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Ding Ding Serving Hong Kong for 110 Years

In 1904, single-deck trams manufactured in Preston, an industrial town in northwest England, started trundling along what were then mainly waterfront areas of Hong KongIsland. A newspaper clipping reporting on the inaugural service depicted the trams as an attraction, rather than an important transportation service.

“The line opened today passes through some interesting scenery. Commencing at ShauKeiWanVillage, the line almost immediately commences to ascend and for a considerable distance continues to make an ascent. ...An excellent view across AldrichBayand KowloonBayis obtained. A fairly level track leads towards QuarryBaybut one or two inclines have to be transverse before Taikoo is reached. From QuarryBay, a delightful run along the waterfront, past the Metropolo Hotel, and the Kerosene Works, brings one to Causeway Bay Polo Ground.”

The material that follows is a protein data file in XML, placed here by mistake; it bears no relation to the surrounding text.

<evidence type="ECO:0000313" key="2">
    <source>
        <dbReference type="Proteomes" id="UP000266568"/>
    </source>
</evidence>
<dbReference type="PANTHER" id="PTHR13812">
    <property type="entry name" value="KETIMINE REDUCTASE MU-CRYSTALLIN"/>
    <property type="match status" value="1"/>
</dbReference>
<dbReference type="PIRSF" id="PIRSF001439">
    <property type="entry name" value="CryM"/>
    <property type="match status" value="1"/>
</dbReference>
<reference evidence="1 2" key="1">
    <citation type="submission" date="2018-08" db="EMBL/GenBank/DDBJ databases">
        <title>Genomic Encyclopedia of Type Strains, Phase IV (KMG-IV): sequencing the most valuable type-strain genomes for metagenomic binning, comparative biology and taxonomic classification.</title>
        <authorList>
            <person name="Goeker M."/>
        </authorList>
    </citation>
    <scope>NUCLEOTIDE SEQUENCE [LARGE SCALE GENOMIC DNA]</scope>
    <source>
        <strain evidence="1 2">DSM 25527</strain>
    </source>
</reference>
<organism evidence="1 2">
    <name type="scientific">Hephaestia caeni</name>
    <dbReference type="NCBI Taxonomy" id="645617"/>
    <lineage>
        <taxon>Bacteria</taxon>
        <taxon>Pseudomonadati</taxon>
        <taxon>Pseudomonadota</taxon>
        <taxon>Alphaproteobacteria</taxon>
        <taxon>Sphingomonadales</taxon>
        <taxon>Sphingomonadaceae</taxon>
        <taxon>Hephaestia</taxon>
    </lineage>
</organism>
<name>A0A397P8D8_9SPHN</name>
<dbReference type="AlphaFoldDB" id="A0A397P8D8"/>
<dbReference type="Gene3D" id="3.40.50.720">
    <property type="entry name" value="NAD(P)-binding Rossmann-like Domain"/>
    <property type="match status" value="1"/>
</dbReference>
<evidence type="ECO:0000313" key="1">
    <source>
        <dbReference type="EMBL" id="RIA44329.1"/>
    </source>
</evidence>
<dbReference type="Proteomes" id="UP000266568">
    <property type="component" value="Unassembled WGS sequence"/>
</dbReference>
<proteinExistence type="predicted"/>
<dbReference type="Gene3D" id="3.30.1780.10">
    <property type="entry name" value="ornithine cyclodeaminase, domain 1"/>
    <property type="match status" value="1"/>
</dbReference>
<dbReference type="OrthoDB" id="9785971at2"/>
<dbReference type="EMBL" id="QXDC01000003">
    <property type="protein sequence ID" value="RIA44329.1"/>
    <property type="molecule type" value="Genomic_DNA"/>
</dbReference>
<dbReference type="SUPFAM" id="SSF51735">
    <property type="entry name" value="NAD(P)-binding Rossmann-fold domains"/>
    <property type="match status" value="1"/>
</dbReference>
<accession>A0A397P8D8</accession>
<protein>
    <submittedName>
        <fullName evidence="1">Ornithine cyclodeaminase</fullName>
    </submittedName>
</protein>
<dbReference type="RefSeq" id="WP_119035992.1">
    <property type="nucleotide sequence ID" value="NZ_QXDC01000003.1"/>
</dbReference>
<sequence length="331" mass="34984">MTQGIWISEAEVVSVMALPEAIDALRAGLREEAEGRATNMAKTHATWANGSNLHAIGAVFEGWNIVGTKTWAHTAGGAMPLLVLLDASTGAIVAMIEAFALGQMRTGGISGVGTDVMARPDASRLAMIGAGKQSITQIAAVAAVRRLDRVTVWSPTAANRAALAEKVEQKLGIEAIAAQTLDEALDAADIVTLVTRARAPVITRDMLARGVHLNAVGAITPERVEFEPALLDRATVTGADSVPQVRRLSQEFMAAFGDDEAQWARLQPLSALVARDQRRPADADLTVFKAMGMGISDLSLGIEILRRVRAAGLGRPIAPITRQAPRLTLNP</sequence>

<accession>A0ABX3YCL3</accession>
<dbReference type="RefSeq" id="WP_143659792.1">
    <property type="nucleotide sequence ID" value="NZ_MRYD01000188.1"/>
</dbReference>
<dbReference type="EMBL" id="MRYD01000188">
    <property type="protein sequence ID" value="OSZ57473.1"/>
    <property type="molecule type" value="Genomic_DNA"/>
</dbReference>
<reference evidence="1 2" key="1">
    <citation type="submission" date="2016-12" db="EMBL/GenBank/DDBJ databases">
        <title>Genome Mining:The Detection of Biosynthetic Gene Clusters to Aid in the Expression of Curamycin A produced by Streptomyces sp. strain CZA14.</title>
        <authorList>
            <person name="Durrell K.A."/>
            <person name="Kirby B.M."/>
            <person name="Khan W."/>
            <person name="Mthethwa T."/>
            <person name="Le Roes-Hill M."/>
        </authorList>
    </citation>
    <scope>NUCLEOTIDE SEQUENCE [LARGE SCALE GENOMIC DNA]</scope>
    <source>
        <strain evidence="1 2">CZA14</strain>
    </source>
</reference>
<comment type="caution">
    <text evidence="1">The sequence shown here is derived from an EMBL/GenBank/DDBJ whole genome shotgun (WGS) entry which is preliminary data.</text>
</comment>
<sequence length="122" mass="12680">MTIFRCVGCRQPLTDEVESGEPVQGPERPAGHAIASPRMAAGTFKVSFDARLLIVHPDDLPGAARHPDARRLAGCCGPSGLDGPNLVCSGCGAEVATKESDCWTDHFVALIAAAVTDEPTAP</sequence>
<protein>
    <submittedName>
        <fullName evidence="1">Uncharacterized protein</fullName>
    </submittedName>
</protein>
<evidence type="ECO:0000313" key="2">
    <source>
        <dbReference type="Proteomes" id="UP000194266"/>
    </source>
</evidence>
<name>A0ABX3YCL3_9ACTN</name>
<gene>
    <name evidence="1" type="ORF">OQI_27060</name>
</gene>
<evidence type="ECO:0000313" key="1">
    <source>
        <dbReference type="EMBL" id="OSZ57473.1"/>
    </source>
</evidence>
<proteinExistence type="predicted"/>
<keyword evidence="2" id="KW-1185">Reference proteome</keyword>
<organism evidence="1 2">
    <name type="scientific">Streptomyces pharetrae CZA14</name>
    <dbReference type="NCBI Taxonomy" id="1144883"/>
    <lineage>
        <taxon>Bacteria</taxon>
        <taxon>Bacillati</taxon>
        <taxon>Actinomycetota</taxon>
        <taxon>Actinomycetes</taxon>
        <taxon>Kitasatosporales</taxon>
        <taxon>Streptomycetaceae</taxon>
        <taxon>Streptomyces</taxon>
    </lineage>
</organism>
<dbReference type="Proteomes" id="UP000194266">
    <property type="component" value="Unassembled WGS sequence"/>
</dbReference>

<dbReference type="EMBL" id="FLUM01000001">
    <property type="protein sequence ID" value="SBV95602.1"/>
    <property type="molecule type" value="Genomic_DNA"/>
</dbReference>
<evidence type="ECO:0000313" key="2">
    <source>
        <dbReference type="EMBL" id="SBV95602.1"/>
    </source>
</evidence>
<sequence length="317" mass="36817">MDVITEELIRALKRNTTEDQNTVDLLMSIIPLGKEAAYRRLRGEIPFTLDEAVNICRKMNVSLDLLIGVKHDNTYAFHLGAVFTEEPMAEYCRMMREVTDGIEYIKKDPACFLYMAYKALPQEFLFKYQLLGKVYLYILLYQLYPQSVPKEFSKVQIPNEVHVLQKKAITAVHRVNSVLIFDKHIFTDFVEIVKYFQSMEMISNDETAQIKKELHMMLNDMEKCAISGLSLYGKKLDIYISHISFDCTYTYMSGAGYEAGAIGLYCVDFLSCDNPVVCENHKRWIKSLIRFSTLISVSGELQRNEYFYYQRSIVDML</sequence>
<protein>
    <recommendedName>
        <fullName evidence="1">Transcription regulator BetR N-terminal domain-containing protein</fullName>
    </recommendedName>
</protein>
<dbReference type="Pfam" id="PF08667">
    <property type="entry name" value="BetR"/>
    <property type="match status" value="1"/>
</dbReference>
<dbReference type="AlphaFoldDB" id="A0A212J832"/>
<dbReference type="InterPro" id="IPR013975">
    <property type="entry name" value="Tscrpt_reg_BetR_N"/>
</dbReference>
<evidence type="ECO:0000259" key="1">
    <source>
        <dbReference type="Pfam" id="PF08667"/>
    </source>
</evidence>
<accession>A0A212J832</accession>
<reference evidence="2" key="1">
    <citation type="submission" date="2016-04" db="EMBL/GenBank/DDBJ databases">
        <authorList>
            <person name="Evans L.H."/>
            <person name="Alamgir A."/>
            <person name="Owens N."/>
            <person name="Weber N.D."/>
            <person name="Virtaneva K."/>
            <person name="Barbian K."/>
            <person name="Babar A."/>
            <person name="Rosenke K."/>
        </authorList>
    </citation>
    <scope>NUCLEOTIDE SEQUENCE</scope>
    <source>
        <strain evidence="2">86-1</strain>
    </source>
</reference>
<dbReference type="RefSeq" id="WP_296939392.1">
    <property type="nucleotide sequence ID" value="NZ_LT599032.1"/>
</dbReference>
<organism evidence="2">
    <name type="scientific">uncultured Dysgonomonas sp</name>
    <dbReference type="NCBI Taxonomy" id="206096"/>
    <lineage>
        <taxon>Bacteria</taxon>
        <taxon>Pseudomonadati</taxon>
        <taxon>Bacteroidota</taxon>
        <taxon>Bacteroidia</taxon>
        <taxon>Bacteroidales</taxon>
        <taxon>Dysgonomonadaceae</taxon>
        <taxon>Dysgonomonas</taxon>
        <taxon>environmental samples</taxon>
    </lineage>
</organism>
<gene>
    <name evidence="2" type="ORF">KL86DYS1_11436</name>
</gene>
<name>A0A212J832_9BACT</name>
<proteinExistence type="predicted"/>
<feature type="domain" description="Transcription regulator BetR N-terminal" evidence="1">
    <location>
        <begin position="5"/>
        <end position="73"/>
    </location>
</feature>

The scenery may have changed along the 9 1/4 mile route, and reclamation has left the tracks far from their once “delightful waterfront runs,” but the trams are almost exactly the same as the double-decker trams that came into operation in 1912 to replace the initial 26 cars. Efforts to modernize the fleet in the past have often been met with stiff opposition from the public.

“I think there is a strong sentimental attachment to trams because people have grown up with the ding-ding,” said Emmanuel Vivant (left), Managing Director, Hong Kong Tramways, Limited.” They have been through good and bad times, through wars, economic booms and busts. People have so many stories to share about the trams, which they feel very close to. They also feel it is an icon of Hong Kongthat should be preserved.”